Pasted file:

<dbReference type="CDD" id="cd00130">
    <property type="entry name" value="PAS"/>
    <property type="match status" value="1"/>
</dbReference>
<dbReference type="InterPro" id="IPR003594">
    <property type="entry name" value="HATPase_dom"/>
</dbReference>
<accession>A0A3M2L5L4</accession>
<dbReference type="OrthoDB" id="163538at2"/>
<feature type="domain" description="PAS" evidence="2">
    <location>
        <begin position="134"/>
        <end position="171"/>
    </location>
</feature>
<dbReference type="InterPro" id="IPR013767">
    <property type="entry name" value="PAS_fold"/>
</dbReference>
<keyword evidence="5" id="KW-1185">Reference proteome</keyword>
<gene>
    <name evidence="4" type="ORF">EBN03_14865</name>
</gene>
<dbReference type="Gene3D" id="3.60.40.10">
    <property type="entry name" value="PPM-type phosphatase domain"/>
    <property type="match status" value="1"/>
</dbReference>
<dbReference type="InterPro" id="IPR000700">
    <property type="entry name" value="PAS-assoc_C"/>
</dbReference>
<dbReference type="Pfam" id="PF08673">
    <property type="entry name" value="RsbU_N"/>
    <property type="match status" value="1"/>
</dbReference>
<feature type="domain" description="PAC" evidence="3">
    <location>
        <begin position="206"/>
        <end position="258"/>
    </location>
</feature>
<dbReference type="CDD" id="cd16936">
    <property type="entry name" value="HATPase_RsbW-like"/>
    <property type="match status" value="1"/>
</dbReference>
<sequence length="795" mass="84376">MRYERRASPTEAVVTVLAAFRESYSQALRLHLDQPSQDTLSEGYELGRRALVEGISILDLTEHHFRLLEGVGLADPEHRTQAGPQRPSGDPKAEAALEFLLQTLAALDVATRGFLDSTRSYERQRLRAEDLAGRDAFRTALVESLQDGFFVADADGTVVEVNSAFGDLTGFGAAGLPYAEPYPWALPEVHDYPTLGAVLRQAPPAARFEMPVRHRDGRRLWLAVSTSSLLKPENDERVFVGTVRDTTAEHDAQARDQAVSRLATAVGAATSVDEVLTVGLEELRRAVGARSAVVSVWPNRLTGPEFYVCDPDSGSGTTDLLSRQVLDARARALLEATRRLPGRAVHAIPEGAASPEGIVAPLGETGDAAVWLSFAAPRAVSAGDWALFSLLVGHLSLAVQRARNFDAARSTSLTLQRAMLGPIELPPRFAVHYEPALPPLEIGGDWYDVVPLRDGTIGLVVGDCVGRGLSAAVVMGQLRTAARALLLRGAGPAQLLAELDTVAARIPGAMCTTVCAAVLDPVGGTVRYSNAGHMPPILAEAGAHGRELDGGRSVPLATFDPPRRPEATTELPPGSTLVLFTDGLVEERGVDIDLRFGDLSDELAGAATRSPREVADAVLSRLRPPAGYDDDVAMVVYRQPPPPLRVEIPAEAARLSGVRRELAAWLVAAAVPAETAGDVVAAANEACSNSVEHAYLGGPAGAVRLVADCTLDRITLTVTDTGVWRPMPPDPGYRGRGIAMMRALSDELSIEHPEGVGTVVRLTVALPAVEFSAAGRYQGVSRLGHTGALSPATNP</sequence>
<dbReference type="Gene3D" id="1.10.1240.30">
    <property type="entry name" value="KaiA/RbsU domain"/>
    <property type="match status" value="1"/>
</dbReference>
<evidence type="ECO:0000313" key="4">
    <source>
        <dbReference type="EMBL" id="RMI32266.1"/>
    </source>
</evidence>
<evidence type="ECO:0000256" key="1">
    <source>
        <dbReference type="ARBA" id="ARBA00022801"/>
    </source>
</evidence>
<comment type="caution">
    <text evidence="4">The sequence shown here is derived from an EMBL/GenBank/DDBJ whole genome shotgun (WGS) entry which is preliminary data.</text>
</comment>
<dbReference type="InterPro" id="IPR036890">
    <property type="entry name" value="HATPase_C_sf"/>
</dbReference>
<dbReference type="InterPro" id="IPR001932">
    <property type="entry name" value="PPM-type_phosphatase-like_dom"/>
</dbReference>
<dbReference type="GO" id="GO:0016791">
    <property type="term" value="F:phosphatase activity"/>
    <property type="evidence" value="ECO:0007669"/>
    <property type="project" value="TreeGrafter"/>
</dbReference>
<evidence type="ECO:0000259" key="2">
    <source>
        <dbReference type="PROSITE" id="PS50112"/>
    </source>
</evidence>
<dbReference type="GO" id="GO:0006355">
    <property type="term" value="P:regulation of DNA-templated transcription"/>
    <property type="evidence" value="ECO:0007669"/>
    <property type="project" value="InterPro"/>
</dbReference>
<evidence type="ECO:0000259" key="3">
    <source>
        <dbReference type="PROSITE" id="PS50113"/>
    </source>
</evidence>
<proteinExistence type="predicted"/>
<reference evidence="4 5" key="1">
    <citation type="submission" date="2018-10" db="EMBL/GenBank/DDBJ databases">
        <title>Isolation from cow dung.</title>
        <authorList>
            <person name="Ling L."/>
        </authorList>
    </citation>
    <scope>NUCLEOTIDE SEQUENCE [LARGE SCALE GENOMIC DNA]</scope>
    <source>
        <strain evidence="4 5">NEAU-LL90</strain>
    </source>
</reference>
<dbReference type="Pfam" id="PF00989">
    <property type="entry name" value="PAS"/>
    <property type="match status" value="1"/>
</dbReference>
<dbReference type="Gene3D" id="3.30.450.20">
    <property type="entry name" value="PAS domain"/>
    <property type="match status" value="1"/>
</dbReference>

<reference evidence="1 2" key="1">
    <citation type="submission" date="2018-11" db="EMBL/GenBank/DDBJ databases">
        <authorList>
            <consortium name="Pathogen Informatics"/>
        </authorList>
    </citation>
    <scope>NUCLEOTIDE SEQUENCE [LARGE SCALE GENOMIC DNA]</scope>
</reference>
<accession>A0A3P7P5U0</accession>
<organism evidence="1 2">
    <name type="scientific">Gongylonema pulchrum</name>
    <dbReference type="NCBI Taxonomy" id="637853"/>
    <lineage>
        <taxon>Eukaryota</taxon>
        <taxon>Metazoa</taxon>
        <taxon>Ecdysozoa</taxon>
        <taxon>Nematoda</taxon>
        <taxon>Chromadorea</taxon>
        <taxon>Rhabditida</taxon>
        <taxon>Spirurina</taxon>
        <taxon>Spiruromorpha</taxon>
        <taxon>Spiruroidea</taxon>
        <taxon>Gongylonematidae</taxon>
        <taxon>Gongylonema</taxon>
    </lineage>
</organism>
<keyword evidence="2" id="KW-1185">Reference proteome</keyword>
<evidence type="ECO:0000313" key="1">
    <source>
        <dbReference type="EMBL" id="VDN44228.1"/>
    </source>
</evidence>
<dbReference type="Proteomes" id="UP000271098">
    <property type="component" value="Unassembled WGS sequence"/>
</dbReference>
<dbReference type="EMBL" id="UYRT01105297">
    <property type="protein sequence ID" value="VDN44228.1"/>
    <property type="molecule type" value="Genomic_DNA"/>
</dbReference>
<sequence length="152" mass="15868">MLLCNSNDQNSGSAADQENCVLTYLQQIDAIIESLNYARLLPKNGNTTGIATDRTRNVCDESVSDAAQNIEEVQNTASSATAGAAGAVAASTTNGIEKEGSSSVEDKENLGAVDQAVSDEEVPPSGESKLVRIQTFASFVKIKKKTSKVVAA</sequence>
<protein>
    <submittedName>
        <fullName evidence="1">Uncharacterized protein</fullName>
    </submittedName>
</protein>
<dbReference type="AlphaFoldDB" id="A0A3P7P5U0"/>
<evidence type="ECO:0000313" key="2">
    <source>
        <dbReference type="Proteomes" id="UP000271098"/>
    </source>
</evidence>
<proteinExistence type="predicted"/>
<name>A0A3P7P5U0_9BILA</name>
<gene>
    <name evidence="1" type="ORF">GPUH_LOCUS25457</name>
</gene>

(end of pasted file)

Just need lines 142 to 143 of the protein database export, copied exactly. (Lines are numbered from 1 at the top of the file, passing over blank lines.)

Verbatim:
    <property type="component" value="Unassembled WGS sequence"/>
</dbReference>